Kristin Hoff, 33, of Roseville, entered Nino Salvaggio’s in St. Clair Shores on April 26 without wearing a mask, police said.
A store employee asked Hoff to leave the store because entering without a mask was against Michigan Gov. Gretchen Whitmer’s executive order.
Pfizer has started a new clinical trial on a vaccine to prevent COVID-19, and it’ll be manufactured in Michigan.
Pfizer and BioNTech SE announced Tuesday that the first participants have been dosed in the U.S. in the phase 1/2 clinical trial for the “BNT162 vaccine” program to prevent COVID-19.
The trial is part of a global development program, and the dosing of the first cohort in Germany was completed last week.
How about some good news?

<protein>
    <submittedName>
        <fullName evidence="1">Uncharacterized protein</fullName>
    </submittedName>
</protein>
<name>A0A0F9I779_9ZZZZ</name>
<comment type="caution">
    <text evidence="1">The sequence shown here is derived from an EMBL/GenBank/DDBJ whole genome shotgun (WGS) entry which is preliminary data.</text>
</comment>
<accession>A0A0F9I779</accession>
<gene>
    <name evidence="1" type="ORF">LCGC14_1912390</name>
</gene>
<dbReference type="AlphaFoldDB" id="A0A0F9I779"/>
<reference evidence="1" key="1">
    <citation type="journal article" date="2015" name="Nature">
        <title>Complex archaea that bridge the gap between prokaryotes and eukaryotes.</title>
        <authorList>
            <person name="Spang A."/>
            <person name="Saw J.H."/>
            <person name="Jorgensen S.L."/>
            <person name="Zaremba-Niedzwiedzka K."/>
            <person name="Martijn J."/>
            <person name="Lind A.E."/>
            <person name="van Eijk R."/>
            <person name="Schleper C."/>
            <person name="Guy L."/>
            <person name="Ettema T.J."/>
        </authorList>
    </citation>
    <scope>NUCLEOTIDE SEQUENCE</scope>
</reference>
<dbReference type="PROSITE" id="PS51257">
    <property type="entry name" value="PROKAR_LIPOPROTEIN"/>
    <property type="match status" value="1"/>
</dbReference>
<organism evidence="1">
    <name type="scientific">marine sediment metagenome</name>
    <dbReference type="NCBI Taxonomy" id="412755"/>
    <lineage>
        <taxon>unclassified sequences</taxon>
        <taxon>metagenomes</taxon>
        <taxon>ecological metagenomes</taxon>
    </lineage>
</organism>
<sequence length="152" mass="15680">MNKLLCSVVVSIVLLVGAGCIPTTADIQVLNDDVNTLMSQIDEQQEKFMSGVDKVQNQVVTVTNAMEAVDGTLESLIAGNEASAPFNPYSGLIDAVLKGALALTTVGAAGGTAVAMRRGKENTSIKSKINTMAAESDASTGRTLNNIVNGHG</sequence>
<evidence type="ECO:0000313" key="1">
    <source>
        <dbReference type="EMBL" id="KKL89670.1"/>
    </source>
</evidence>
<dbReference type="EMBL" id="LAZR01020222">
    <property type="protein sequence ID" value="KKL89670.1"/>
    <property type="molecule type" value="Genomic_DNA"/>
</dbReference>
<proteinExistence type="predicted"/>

While you are social distancing, you can explore Michigan virtually.
The #VirtualPureMichigan campaign will include live cameras showing places such as Traverse City, Holland and Frankenmuth, as well as virtual tours of museums, and other related educational experiences.
How COVID-19 Spreads
The virus is thought to spread mainly from person-to-person.
- Between people who are in close contact with one another (within about 6 feet).
- Through respiratory droplets produced when an infected person coughs or sneezes.
These droplets can land in the mouths or noses of people who are nearby or possibly be inhaled into the lungs.
Can someone spread the virus without being sick?
- Spread is possible before people show symptoms. People who are not showing symptoms can still be carrying the virus and can still pass it on to other people.
Spread from contact with contaminated surfaces or objects